I’ve been reading the book “Smarter Faster Better” by Charles Duhigg and in it, he gives a perspective on goal-setting that I found interesting.
You may already know about SMART goals, which is an awesome format to set your goals in. It does have a subtle pitfall though: cognitive closure.
Cognitive closure (psychology), the human desire to eliminate ambiguity and arrive at definite conclusions (sometimes irrationally).
You know that nice feeling of crossing things off your to-do list? Closure. Which is great, for the most part. It only gets bad when we end up expending more effort to get immediate results, when we are so focused on small daily “wins” that we lose focus on the larger picture.
You get into this mindset where crossing things off your to-do list becomes more important that asking yourself if you’re doing the right things.
To-do lists are great if you’re using them correctly. But when people say things like ‘I sometimes write down easy items I can cross off right away, because it makes me feel good’, that’s exactly the wrong way to create a to-do list. That signals you’re using it for mood repair, rather than to become productive.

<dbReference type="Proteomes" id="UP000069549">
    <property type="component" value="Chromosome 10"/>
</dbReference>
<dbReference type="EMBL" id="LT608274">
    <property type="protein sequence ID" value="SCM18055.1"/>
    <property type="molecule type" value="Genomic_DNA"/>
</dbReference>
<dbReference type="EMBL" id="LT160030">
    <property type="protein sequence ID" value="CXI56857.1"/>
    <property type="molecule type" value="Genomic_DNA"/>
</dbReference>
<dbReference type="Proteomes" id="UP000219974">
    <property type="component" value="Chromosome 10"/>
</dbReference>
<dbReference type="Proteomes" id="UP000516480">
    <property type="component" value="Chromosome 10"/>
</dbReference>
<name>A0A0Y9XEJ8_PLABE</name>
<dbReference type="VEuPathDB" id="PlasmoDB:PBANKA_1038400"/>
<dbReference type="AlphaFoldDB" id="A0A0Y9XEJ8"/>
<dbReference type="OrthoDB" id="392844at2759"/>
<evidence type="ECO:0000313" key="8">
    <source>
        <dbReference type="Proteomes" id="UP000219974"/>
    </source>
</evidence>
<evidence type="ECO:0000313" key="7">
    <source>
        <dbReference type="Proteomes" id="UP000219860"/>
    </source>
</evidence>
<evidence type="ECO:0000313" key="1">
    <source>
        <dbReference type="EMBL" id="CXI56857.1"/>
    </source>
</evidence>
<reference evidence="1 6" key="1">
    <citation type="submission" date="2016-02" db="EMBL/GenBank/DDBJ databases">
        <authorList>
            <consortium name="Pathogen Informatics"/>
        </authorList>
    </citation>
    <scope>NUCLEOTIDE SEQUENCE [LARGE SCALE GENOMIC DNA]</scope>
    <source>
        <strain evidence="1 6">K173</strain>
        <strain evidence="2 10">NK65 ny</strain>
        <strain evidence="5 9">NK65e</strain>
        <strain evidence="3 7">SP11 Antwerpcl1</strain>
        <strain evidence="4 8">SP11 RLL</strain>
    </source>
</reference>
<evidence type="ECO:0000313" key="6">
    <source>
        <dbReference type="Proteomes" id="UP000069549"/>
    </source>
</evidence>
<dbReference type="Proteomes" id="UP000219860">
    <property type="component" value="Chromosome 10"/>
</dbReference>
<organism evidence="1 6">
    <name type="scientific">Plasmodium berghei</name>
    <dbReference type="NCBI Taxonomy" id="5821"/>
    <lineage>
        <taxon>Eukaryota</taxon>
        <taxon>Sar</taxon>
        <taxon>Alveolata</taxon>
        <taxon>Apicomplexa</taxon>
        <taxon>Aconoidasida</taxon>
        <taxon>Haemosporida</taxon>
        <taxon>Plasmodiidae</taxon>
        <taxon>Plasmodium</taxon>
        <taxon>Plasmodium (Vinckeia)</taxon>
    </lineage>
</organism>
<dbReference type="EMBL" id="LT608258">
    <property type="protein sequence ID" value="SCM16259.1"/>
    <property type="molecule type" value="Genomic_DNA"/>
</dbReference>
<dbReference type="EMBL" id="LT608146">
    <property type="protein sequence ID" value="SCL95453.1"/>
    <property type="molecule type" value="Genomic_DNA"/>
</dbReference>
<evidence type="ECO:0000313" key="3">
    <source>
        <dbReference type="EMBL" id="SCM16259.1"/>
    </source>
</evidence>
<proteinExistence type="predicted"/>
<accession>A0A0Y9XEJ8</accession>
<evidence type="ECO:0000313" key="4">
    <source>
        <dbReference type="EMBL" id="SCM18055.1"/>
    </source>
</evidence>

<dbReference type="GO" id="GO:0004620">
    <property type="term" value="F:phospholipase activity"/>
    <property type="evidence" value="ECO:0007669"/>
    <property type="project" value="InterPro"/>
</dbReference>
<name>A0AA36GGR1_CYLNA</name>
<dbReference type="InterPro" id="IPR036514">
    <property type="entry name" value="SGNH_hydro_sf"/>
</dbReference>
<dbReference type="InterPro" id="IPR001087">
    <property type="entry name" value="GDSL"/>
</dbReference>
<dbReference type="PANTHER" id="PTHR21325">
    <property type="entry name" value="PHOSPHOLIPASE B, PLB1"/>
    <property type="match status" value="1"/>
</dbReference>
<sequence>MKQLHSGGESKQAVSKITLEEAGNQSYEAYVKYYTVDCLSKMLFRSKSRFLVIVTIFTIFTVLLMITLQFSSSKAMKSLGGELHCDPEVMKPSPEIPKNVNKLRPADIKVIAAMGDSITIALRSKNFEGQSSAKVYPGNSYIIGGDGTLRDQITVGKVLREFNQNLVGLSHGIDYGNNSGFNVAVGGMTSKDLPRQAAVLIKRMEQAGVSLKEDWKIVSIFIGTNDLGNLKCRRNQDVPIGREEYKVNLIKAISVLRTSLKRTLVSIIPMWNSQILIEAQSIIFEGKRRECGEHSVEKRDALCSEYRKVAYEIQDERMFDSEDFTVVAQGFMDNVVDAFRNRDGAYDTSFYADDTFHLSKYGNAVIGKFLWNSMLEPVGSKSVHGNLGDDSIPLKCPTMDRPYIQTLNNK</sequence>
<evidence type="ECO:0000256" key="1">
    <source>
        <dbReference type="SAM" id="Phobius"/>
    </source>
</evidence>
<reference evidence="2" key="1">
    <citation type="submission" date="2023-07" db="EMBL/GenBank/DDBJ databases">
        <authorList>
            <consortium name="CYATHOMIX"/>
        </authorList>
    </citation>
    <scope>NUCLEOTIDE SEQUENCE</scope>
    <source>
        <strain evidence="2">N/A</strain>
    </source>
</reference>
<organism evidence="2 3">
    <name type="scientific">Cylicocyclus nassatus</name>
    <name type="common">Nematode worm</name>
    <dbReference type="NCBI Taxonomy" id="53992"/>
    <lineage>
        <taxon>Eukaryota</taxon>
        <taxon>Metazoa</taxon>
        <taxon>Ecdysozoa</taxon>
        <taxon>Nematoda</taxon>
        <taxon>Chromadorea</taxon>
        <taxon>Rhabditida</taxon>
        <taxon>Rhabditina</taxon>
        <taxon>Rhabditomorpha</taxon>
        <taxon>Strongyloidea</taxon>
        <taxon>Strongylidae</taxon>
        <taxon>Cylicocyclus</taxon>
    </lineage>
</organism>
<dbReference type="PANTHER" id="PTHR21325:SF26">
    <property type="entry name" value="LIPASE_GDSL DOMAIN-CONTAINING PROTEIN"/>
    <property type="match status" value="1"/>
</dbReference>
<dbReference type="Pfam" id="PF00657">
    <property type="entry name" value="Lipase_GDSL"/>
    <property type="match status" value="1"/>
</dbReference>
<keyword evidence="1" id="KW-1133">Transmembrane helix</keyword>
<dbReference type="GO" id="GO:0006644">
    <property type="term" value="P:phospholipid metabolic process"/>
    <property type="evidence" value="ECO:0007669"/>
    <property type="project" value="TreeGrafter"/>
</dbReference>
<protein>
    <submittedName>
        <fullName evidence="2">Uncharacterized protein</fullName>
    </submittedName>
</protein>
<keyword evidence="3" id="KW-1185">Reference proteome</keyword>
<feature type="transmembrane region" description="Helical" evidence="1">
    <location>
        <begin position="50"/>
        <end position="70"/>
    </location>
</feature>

I think it’s easier to fall into this trap than most of us would like to admit.
Combining SMART goals with Stretch goals
Stretch goals are goals that may be considered audacious, but achievable. These are the kind of goals you may think about when asked to “dream big”. The point is to have one major goal that is not immediately achievable, then use the SMART strategy to form sub-goals that move you closer to achieving the main goal. Here’s an example from the book:
- Stretch goal: run a marathon
- Specific sub-goal: run 7 miles without stopping
- Measurable: run twice around the park, no walking
- Achievable?: yes, if I run 3 times a week
- Realistic?: yes, if I wake up early on Mondays, Wednesdays, and Fridays
- Timeline: run 3 miles this week, 4 miles next week, 5 miles…
Setting goals in this format ensures that we do get those small daily wins, and always stay focused on the big picture.